Sometimes I wonder why the international press has allowed itself to participate so fully in Emmanuel Macron’s fantasy life, in which he is a figure of “Jupiterian” consequence. “Can our hero save Europe?” they asked.
Now a more urgent question: Can he even save himself?
Macron gave his speech yesterday, addressing the Yellow Vest protests. He tried to flatter and appease them where he could, while promising tough enforcement against law-breakers, and opportunistic agitators. He affected a humble tone, which only enhanced the perception of distance and condescension. He promptly made several U-turns on his supposed reforms, doing so in a way that will almost certainly put France in breach of EU fiscal rules.
His doing so is a boon for Italian populists who want to flout the same rules, for the same reason: They are now fantastically unpopular.
Macron’s speech very likely made his situation worse. A Parisian friend of mine noted that Macron inadvertently gave definition to a protest that had been at least somewhat inchoate. Macron condemned his “own words” for adding to the hurt of French people, such as when he said that French workers were lazy, and that a man confronting him on unemployment had only to cross the street to find a job. Macron seemed to define the stakes. Roughly 20 percent of French people are either in Paris, or at least part of the French elite. And nearly 70 to 80 percent of the country support the Yellow Vests. With Macron’s popularity hovering below 20 percent, you can guess which side he is perceived to be on in this conflict.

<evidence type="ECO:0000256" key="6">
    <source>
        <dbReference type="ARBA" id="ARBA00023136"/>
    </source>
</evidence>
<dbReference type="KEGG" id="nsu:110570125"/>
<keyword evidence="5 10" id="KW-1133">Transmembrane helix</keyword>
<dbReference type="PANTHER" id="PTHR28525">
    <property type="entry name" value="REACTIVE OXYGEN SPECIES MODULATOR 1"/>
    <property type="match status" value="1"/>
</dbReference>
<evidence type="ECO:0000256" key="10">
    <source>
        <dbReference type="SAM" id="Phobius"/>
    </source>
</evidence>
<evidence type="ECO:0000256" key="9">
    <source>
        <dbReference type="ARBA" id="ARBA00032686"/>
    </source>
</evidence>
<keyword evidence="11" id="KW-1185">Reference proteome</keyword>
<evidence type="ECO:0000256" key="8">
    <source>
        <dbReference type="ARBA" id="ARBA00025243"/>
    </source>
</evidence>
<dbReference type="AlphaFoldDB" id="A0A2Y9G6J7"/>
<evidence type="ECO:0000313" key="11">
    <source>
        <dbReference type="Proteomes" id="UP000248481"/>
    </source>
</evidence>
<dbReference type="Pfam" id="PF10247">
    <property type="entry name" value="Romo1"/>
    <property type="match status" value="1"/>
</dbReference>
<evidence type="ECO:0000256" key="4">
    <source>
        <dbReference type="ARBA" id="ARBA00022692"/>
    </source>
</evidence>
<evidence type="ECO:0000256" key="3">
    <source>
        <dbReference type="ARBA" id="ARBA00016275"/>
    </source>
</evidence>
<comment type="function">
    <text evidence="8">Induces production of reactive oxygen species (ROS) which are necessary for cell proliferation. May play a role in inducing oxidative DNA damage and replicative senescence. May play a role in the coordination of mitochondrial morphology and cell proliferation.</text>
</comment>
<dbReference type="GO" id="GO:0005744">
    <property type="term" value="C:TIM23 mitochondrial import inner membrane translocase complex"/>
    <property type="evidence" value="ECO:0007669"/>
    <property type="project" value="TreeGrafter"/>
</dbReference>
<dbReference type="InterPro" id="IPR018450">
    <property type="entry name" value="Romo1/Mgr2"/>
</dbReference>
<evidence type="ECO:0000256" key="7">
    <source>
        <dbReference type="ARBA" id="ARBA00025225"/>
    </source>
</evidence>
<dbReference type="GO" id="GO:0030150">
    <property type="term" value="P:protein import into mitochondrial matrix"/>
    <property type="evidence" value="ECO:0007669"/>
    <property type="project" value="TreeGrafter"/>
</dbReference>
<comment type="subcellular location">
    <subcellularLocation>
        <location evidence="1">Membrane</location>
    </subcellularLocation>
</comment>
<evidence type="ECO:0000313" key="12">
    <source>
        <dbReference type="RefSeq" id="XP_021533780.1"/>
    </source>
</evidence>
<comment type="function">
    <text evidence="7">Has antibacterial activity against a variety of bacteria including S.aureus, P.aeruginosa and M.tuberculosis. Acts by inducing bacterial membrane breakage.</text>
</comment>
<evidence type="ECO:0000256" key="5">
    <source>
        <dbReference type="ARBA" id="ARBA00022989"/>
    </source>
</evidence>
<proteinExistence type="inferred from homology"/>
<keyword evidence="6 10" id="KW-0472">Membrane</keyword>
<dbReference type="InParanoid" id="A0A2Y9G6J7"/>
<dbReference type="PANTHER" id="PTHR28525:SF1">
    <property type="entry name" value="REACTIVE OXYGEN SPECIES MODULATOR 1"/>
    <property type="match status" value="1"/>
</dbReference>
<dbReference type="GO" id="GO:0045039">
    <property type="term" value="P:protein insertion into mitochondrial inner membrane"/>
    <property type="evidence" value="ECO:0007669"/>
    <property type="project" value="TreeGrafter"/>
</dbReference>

In fact it was these jabs that reveal Macron for what he really is, a “populist” of the elites. Someone who channels the aspirations and hatreds of a metropole class against the natives on the periphery, the lazy one’s that disgust them. You only need to add an accent to get “déplorable” en Francais.